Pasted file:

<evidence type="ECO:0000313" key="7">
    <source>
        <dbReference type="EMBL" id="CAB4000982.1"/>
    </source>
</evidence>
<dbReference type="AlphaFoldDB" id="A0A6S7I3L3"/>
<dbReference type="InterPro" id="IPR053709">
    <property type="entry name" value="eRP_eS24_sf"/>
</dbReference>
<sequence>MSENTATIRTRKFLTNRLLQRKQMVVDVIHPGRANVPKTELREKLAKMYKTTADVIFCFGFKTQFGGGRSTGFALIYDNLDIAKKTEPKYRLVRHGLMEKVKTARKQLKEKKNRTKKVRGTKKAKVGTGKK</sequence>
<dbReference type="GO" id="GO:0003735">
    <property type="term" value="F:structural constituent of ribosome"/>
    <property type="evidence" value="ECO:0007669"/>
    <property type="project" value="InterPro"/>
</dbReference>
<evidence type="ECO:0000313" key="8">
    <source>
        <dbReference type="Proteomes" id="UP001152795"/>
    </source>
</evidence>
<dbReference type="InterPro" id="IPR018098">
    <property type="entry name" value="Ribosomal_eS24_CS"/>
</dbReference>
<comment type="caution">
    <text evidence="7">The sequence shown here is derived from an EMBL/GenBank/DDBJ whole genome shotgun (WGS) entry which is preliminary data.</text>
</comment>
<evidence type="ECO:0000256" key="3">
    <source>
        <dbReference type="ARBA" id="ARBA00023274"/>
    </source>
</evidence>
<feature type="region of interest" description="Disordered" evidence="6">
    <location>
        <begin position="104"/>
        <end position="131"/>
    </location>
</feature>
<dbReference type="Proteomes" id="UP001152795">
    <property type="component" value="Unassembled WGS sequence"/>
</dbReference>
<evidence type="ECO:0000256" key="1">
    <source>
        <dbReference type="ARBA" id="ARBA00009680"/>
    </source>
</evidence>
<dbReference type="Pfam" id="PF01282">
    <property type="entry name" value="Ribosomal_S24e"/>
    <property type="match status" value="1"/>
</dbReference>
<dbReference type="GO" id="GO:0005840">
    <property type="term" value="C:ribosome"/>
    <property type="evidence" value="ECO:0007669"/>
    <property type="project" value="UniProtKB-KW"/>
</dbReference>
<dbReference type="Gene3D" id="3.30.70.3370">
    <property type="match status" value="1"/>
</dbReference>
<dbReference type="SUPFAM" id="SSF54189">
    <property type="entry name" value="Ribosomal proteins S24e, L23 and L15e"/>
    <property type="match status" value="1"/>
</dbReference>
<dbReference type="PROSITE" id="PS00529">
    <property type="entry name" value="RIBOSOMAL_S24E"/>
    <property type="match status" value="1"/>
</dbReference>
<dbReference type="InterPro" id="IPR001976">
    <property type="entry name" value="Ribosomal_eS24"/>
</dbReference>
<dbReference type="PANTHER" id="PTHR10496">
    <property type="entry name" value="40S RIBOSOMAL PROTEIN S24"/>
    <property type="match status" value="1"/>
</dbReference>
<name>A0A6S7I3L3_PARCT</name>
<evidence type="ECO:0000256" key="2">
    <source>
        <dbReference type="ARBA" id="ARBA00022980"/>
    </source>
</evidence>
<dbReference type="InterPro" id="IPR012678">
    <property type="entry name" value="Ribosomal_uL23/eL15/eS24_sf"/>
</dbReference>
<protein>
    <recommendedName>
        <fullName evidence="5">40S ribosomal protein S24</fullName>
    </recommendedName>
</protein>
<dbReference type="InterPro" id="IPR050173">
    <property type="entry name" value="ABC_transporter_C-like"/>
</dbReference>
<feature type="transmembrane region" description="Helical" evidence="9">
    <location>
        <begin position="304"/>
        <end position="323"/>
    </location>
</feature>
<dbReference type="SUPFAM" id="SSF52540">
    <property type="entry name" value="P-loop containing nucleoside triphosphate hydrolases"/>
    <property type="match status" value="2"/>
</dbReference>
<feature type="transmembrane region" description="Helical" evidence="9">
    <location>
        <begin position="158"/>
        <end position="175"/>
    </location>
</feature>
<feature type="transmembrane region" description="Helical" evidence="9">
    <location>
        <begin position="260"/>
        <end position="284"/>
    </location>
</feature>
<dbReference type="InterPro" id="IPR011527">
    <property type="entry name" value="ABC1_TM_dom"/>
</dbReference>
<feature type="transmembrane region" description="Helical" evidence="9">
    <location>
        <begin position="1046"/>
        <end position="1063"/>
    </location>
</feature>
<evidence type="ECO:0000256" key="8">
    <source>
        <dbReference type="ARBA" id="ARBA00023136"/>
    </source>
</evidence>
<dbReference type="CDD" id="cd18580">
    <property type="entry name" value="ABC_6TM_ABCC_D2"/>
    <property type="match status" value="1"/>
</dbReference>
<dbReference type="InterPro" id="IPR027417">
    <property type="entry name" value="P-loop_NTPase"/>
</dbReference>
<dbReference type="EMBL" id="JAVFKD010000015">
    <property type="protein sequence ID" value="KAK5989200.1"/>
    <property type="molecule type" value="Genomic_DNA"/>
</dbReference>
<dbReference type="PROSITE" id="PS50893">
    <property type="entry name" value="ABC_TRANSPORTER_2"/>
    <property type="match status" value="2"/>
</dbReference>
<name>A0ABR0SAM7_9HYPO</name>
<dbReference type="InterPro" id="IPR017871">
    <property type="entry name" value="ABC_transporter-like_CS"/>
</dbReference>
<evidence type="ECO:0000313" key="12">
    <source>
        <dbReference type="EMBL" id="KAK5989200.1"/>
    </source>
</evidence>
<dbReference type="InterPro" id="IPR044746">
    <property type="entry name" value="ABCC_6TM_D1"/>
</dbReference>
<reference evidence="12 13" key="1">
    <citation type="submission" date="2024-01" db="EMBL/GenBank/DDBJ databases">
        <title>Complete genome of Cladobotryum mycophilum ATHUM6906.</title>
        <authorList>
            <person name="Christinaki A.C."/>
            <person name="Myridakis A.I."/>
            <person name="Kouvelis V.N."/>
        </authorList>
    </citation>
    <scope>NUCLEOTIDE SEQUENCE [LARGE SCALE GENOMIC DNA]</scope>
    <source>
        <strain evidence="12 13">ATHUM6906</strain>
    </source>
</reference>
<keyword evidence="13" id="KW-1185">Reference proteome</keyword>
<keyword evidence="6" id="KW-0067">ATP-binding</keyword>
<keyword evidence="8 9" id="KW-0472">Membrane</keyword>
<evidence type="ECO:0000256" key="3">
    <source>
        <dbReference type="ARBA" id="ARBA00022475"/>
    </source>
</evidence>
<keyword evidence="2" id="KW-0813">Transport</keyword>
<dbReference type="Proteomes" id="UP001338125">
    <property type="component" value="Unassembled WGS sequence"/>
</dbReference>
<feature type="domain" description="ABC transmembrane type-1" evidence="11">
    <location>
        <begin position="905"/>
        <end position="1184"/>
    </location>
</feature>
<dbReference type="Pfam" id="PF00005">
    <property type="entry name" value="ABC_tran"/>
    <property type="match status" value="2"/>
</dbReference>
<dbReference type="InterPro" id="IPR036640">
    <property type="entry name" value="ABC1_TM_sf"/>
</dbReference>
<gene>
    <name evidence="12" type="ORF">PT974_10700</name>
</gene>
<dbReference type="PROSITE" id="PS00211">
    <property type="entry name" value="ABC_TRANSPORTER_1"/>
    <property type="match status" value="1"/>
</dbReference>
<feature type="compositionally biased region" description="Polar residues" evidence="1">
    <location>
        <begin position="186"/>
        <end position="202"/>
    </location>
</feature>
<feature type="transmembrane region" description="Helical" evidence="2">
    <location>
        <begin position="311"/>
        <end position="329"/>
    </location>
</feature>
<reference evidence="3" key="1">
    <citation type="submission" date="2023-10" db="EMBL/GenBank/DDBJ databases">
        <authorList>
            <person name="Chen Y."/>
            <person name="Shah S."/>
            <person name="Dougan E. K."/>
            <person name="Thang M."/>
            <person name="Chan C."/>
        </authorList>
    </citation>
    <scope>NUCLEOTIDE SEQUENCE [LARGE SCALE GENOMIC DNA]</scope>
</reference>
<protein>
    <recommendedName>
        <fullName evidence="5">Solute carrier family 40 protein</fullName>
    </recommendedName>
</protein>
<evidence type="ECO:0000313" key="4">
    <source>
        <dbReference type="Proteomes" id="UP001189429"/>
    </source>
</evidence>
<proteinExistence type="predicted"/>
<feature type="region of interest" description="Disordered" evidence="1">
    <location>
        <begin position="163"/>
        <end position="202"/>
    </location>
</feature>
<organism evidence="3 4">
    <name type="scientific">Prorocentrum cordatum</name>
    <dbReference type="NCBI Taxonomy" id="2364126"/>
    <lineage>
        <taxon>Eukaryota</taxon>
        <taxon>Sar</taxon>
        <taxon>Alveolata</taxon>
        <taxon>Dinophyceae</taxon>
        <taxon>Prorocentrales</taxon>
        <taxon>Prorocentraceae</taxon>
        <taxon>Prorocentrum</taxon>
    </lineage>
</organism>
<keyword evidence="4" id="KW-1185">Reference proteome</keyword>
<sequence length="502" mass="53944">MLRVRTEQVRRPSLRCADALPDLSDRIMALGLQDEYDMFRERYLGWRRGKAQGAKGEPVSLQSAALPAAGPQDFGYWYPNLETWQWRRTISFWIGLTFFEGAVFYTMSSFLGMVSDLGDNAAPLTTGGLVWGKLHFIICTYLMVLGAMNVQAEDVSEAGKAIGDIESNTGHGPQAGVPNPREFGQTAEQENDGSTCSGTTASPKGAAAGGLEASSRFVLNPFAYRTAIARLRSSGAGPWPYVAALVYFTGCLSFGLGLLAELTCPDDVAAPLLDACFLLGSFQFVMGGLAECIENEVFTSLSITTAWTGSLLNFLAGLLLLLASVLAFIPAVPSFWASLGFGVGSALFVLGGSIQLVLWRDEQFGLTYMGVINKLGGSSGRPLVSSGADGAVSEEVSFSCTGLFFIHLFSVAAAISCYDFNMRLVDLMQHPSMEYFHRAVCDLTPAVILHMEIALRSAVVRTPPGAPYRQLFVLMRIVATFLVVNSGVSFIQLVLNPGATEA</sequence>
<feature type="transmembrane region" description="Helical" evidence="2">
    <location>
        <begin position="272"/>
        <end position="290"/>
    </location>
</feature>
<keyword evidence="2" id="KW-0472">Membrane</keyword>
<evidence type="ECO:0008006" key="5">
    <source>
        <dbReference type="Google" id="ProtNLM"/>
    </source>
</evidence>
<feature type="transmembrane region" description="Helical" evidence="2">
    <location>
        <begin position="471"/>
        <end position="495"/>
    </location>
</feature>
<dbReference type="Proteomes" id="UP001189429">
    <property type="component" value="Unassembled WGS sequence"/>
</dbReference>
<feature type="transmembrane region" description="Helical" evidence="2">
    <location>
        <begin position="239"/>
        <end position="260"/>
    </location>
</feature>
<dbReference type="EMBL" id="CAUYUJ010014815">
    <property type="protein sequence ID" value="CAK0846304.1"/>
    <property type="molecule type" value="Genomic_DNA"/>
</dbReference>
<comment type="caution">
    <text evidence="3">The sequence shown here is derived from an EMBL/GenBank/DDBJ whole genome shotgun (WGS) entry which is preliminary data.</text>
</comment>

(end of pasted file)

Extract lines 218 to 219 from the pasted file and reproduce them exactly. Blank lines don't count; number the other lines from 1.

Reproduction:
            <person name="Chan C."/>
        </authorList>